A quarrelsome lot, Somalis take delight in informing on or engaging one another with venomous concern. War-making being addictive, we live in times of pestilence and suffer from the contagion of self-hate. As a result of this, we consider it our primary business to discover who our enemies' friends are, what they are up to, with whom they are plotting, against whom and why. I cannot for the life of me imagine a bin Laden or one of his associates finding a hiding place for even a single weekend in a land where everything is an open secret. Nobody who carries a prize-head worth so many million dollars on his shoulders would be foolish enough to seek refuge in a land where treachery among the political elite has been unequalled anywhere else in the world. He had better find his peace elsewhere, in a land where loyalties are more permanent and where he would be less likely to be sold for a tuppence.

Moreover, I doubt very much if there are more than a handful of my countrymen who are prepared to lay down their lives for Islam, well aware that the Almighty has supplied the faith with many other volunteers from other parts of the world eager to do a martyr's bidding. I doubt too that Al Qaeda would raise enough recruits among Somalia's unemployed lumpen to fight under his banner. Many a Somali might not hesitate to die for his clan family or for financial gains, but not for an abstraction, which is what, in the final analysis, religion is to the barely literate. Nor is there sufficient evidence to support the claim made by an Ethiopian diplomat based in Washington that "there is a connection between Al Ithihaad and Al Qaeda." But the question we need to ask ourselves is why, according to a U.S. official, are "the Ethiopians a little too enthusiastic" for Somalia to be bombed, when the U.S. "intelligence review has concluded that the Al Qaeda presence in Somalia is at a very low level"?

On my way back from Europe a little over a week ago, I picked up an Arabic newspaper, Al Hayat of December 11, in which an equally far-fetched link is drawn between the militia of the Islamic courts and bin Laden's network. This is what I call rabid sensationalism. Where is the proof? Anyone familiar with the Islamic courts, created to bring about some semblance of order among the unruly militiamen in Mogadishu, knows the claim to be false. In that edition, Al Hayat devotes half a page to a hand-drawn map, marked as if to guide the U.S. missiles to where the al-Barakat banks and the Islamic courts training camps are. Al Hayat is sadly wrong and the information given is highly dangerous and misleading.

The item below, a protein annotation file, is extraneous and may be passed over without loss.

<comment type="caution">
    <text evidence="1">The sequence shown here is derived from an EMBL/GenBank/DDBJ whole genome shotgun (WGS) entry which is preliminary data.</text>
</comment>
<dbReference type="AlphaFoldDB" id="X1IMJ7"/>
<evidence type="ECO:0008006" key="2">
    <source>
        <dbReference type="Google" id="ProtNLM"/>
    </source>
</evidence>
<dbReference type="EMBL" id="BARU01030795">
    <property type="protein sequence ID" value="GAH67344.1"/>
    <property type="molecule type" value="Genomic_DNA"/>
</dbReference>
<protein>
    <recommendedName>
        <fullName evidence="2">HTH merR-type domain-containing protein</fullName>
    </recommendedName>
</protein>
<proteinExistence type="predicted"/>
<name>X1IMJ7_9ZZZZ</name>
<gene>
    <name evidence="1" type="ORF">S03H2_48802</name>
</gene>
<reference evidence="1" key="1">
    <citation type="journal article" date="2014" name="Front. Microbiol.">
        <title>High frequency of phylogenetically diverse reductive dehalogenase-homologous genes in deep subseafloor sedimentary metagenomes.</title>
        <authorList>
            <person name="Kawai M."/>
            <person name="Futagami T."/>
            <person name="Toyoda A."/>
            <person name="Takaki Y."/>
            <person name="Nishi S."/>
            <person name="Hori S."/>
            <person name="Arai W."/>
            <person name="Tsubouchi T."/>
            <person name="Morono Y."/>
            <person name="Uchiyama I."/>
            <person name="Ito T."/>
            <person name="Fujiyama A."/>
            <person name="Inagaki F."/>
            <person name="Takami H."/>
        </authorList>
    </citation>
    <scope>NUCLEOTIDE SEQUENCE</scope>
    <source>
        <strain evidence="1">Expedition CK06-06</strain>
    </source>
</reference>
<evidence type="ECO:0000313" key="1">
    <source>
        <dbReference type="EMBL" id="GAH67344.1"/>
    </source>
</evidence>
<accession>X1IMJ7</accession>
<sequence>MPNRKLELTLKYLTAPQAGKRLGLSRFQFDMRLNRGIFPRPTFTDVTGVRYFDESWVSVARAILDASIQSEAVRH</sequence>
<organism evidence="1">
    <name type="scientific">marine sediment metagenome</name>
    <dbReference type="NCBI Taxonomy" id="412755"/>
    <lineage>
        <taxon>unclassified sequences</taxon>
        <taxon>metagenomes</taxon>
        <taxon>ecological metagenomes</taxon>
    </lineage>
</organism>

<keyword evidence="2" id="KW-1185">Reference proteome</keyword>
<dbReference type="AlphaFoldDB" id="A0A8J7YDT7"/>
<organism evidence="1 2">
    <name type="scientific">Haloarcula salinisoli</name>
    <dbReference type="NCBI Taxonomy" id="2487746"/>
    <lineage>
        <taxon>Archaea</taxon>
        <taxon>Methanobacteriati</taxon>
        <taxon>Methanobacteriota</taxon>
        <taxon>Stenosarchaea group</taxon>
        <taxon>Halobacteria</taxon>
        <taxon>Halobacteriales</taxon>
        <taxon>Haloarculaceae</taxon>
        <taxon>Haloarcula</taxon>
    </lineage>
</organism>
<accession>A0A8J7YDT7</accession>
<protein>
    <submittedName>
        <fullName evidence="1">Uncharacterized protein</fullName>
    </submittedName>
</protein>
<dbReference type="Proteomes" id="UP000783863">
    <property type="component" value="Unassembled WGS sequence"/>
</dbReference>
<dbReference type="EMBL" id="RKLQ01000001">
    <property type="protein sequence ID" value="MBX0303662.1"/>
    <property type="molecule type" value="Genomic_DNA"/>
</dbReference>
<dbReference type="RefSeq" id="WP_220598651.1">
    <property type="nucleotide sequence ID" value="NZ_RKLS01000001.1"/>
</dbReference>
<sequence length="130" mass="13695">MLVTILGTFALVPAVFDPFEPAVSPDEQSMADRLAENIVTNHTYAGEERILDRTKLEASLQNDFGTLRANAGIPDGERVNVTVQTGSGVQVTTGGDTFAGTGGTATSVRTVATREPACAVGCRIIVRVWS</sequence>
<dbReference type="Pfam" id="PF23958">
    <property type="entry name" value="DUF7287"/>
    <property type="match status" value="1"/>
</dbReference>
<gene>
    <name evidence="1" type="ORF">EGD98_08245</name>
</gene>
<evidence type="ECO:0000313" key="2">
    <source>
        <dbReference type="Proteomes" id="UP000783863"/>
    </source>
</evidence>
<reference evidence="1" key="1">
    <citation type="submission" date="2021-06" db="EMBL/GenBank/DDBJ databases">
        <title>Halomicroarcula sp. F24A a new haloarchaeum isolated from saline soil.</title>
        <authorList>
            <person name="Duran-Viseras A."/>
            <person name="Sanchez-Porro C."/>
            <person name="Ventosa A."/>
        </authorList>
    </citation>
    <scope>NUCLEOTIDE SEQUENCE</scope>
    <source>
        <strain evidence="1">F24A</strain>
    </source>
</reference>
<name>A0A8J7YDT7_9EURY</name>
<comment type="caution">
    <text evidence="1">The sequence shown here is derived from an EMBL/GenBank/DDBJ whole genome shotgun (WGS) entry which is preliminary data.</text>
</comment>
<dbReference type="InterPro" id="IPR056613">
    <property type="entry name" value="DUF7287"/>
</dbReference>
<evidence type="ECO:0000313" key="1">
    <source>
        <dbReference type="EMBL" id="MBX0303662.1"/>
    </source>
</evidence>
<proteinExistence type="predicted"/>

It is my thinking that "the little, low level presence" of Al Qaeda, as U.S. intelligence sources put it, could quite painlessly be rooted out without destabilising the fragile peace prevailing in the land. A large-scale invasion by the U.S. and its allies, or bringing on board the "attritionists" baked by the clan-based armed militia, will only make Somalia more unstable, a fertile ground where the spreaders of strife will increase in number and grow in strength. I hold this apocalyptic view, as in Afghanistan too the armed militias enjoyed the backing of various clandestine external forces while the rest of the world remained indifferent to its implosion. I suggest that the international community support Somalia in its effort to regain sovereignty over its entire territory, and that everything must be done to make sure that peace reigns supreme. The warlords will lead us nowhere but to a dead-end, where anarchy rules. And I am sure that this will not be to the benefit of our good neighbour, Ethiopia.

With peace reigning supreme, we can regain our strength and flush the spreaders of sedition out of our country. And when at long last Satan-in-the-guise-of-war calls, we will be able to reply, "Wrong number!" and then hang up on him.

Nuruddin Farah is the winner of the Neustadt International Prize for Literature in 1998. His novels include From a Crooked Rib, A Naked Needle, and the trilogy Sweet and Sour Milk, Sardines, and Close Sesame, known collectively as Variations on the Theme of an African Dictatorship.